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Recipe for risotto with pesto, peas and pine nuts


After Hurricane Irene left us without power for four days, I tossed everything in my two refrigerators and freezers into large garbage bags and drove it to the town dump. Everything included homemade chicken stock, Chinese dumplings, stinky cheese, and the large batch of basil pesto I'd made and frozen the week before the storm. Fortunately, even late in the season, my basil still puts out fragrant leaves, and I can harvest until the first frost turns the plants brown. So I eked out another small batch of pesto a few days ago, and paired it with peas in this risotto. The pine nuts gave a nice crunchy contrast to the creamy rice -- a bit unexpected in risotto, but delightful -- and the aroma of basil and garlic perfumed everything in a gentle way. This is a main course rice bowl, easy for everyday or impressive for a dinner party, paired with a bright salad, some crusty bread, and a crisp white wine.


Risotto with pesto, peas and pine nuts

From the pantry, you'll need: olive oil, carnaroli or aroborio rice, onion, white wine, chicken broth, pine nuts, butter, Parmigiano-Reggiano cheese.

Serves 4.


4 cups chicken broth, homemade or low-sodium store-bought
1/4 cup pine nuts
1 tsp olive oil
3 tsp butter, divided
1 small onion, finely chopped
1 cup Carnaroli or Arborio rice
1/2 cup white wine
2 Tbsp pesto (I use Genovese basil pesto), homemade or store-bought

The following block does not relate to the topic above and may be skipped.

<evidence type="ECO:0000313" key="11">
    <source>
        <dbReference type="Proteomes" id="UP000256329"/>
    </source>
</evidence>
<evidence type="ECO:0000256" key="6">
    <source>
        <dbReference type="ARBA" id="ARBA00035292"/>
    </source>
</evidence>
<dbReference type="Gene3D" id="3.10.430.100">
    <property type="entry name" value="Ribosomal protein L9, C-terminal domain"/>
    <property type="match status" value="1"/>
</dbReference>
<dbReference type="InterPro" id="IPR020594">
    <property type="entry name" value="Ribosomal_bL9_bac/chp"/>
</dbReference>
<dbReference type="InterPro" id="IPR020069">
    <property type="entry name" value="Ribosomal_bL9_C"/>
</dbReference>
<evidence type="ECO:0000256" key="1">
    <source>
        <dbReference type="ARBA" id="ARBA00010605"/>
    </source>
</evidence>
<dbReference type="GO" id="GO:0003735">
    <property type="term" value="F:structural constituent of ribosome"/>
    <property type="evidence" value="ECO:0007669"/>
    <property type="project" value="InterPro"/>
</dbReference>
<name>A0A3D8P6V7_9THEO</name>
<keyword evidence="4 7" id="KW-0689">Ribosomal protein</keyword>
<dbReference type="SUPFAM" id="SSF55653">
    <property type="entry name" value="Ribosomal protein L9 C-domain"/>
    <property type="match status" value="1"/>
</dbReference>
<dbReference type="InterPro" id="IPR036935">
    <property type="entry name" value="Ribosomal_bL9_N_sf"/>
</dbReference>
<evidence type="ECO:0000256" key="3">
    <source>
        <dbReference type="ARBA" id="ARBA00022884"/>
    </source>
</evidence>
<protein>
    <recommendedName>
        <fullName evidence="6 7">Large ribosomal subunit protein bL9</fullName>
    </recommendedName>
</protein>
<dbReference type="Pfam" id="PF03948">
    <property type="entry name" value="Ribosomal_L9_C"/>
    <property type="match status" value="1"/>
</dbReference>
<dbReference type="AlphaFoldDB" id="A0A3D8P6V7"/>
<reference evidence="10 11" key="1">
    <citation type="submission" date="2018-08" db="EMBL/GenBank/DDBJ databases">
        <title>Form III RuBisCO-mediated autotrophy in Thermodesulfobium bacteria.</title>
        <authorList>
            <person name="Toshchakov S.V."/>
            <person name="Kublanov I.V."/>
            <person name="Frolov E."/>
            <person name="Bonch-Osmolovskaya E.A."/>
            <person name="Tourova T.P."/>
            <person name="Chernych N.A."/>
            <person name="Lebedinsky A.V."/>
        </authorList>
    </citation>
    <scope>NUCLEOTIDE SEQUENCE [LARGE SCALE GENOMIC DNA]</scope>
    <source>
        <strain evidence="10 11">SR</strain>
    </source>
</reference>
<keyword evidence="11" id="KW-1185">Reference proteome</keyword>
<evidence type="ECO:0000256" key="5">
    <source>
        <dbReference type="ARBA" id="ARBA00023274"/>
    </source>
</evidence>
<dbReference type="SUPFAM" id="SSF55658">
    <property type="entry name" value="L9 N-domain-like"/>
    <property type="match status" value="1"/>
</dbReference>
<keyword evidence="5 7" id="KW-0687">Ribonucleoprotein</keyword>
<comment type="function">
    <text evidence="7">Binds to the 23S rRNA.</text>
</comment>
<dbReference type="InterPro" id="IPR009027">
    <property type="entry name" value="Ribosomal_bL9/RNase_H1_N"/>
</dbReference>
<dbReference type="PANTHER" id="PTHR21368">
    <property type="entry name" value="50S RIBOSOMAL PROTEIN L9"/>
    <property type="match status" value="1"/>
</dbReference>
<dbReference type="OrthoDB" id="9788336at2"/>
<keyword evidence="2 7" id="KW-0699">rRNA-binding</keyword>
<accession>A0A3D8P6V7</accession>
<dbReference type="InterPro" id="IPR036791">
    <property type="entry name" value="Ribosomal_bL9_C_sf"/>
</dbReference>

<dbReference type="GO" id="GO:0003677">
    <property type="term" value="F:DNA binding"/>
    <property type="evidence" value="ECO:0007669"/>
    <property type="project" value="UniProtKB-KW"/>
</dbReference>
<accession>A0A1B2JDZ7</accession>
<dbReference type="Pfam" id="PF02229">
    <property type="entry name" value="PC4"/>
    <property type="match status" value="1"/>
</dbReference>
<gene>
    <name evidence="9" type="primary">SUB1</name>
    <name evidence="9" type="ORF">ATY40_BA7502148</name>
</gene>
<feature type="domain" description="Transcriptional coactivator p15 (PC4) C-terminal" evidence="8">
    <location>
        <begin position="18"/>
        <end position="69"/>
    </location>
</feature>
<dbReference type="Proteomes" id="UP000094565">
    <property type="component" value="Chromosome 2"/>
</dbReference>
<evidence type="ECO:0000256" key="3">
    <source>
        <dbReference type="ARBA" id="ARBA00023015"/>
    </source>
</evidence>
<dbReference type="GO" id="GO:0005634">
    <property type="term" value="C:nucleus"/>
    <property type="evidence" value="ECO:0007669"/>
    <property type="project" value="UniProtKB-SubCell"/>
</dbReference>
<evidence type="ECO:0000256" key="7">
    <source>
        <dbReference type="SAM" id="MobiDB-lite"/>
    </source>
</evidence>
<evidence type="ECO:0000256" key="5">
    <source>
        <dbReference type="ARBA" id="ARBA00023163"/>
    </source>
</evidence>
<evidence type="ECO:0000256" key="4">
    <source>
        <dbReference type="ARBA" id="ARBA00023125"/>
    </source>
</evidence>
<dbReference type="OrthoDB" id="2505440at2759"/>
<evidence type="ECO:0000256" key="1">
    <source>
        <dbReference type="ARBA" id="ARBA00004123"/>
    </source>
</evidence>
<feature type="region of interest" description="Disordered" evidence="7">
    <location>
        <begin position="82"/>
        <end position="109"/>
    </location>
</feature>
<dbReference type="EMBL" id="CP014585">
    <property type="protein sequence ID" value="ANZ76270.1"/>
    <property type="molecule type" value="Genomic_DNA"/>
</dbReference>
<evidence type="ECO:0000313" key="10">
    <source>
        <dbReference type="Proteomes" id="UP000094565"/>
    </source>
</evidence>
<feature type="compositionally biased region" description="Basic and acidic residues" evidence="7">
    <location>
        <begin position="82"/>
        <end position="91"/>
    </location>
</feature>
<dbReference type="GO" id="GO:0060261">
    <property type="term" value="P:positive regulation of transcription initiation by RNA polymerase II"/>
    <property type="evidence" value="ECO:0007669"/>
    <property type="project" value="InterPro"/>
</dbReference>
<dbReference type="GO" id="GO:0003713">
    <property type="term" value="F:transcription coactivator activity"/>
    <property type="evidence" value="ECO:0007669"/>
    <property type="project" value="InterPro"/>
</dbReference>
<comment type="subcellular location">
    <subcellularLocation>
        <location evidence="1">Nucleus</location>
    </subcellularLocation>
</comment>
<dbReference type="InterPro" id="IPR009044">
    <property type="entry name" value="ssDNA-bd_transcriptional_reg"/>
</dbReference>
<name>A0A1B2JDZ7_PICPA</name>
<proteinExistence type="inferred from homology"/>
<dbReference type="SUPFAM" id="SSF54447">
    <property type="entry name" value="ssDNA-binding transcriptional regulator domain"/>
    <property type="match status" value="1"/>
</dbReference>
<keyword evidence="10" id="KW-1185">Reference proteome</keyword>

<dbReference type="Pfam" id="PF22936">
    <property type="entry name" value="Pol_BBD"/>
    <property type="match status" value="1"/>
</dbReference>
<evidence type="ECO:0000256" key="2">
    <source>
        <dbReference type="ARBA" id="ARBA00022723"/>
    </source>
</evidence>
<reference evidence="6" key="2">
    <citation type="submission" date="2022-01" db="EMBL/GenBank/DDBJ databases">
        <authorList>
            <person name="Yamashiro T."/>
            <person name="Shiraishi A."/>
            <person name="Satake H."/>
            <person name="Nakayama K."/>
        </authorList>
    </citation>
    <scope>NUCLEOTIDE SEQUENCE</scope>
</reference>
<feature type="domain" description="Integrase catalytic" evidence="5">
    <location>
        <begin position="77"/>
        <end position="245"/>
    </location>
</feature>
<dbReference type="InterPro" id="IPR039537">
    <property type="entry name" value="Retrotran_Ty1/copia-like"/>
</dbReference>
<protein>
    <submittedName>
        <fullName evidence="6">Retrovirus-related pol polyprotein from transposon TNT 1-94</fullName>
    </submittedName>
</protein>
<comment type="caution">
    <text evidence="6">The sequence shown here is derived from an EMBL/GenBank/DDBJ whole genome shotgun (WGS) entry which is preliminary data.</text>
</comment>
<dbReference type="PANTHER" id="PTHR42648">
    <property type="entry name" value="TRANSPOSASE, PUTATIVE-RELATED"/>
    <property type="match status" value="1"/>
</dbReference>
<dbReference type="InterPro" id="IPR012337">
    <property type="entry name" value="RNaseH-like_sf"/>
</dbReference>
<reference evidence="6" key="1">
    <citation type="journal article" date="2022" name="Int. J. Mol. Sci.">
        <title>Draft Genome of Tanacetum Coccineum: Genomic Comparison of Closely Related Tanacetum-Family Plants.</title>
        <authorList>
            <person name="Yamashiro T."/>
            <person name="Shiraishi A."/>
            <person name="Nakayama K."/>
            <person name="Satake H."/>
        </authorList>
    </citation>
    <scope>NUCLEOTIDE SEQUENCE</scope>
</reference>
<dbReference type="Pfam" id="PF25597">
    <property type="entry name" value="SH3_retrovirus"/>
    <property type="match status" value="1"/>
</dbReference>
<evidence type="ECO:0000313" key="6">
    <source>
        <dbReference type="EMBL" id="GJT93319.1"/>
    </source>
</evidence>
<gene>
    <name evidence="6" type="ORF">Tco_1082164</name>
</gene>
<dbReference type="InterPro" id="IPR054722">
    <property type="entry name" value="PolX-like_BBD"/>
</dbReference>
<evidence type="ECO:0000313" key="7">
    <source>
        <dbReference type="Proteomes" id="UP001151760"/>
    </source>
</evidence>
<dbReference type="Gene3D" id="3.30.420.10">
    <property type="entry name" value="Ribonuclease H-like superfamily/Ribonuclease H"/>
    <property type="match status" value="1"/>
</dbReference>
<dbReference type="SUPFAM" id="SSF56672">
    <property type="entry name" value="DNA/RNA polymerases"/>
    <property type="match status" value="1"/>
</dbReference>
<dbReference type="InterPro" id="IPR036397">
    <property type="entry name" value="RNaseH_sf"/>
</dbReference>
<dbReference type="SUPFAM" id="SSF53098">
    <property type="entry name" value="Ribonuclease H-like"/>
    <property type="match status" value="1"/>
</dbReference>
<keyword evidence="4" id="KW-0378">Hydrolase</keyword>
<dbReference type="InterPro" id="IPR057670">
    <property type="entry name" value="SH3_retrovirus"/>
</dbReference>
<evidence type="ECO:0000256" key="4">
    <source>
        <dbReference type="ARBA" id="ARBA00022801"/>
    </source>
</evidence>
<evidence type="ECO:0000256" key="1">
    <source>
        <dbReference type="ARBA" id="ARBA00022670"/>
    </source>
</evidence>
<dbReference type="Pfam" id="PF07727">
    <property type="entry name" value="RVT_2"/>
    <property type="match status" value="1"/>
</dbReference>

1/2 cup fresh peas, blanched for 1 minute in boiling water, drained
1/2 cup Parmigiano-Reggiano cheese, divided
Fresh black pepper, to taste


Heat the chicken broth in a microwave or on the stovetop; set aside but keep the broth hot.

Toast the pine nuts over low heat in a dry nonstick frying pan. When the nuts are just starting to brown, remove the pan from heat and set aside.

In a Dutch oven or sauce pan that's both wide and deep (I use a 4-quart stock pot), heat the oil and 1 teaspoon of butter. Over medium heat, sauté the onion until translucent (one minute). Stir in the rice, and continue cooking, stirring to coat the rice kernels with the oil and butter, until the rice just begins to brown.

Slide the pan off the heat and add the wine. Stir quickly to incorporate it with the rice, and return the pan to the heat. Turn the burner to low-medium, and add one cup of the stock. Keep the heat just high enough to maintain a simmer in the pan, and stir occasionally until the liquid is absorbed. Add another another cup of stock, and stir occasionally until incorporated. Add the third cup of stock.

Stir in the pesto. When the stock is incorporated, add the final bit of stock, the peas and the pine nuts. Keep stirring, now and then, and when the last bit of stock is incorporated the rice should be tender but not mushy. If you've added all of the stock and the rice is still too chewy, add 1/4 cup of hot water.